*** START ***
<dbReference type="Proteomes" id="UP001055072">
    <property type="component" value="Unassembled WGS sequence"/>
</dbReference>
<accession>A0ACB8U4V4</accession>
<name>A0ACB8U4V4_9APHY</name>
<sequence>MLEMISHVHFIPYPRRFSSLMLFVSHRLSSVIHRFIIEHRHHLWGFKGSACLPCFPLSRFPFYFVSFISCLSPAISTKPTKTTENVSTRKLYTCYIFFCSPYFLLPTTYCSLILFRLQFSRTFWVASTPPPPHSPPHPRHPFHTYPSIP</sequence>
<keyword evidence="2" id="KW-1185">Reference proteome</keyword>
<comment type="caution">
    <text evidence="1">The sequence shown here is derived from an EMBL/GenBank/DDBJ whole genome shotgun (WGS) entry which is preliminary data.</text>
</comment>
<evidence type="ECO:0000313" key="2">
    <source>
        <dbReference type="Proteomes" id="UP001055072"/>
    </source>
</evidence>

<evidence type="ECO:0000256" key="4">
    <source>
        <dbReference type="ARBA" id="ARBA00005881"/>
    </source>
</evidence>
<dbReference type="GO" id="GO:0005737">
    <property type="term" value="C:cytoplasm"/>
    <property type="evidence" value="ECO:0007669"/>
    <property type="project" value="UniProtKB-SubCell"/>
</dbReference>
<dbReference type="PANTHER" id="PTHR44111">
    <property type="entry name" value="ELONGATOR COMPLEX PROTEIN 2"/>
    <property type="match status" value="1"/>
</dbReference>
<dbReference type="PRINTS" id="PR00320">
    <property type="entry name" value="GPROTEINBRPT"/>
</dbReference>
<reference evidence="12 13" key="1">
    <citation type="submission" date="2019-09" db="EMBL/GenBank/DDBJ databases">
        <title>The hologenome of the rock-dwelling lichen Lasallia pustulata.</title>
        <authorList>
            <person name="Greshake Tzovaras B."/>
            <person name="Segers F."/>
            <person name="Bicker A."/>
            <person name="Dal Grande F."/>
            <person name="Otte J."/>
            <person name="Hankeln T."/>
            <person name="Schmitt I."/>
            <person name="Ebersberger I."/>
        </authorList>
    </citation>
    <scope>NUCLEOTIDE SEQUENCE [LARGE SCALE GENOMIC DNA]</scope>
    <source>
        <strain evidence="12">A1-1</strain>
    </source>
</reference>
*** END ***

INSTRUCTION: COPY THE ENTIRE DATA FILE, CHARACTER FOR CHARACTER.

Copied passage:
<dbReference type="Proteomes" id="UP001055072">
    <property type="component" value="Unassembled WGS sequence"/>
</dbReference>
<accession>A0ACB8U4V4</accession>
<name>A0ACB8U4V4_9APHY</name>
<sequence>MLEMISHVHFIPYPRRFSSLMLFVSHRLSSVIHRFIIEHRHHLWGFKGSACLPCFPLSRFPFYFVSFISCLSPAISTKPTKTTENVSTRKLYTCYIFFCSPYFLLPTTYCSLILFRLQFSRTFWVASTPPPPHSPPHPRHPFHTYPSIP</sequence>
<keyword evidence="2" id="KW-1185">Reference proteome</keyword>
<comment type="caution">
    <text evidence="1">The sequence shown here is derived from an EMBL/GenBank/DDBJ whole genome shotgun (WGS) entry which is preliminary data.</text>
</comment>
<evidence type="ECO:0000313" key="2">
    <source>
        <dbReference type="Proteomes" id="UP001055072"/>
    </source>
</evidence>

<evidence type="ECO:0000256" key="4">
    <source>
        <dbReference type="ARBA" id="ARBA00005881"/>
    </source>
</evidence>
<dbReference type="GO" id="GO:0005737">
    <property type="term" value="C:cytoplasm"/>
    <property type="evidence" value="ECO:0007669"/>
    <property type="project" value="UniProtKB-SubCell"/>
</dbReference>
<dbReference type="PANTHER" id="PTHR44111">
    <property type="entry name" value="ELONGATOR COMPLEX PROTEIN 2"/>
    <property type="match status" value="1"/>
</dbReference>
<dbReference type="PRINTS" id="PR00320">
    <property type="entry name" value="GPROTEINBRPT"/>
</dbReference>
<reference evidence="12 13" key="1">
    <citation type="submission" date="2019-09" db="EMBL/GenBank/DDBJ databases">
        <title>The hologenome of the rock-dwelling lichen Lasallia pustulata.</title>
        <authorList>
            <person name="Greshake Tzovaras B."/>
            <person name="Segers F."/>
            <person name="Bicker A."/>
            <person name="Dal Grande F."/>
            <person name="Otte J."/>
            <person name="Hankeln T."/>
            <person name="Schmitt I."/>
            <person name="Ebersberger I."/>
        </authorList>
    </citation>
    <scope>NUCLEOTIDE SEQUENCE [LARGE SCALE GENOMIC DNA]</scope>
    <source>
        <strain evidence="12">A1-1</strain>
    </source>
</reference>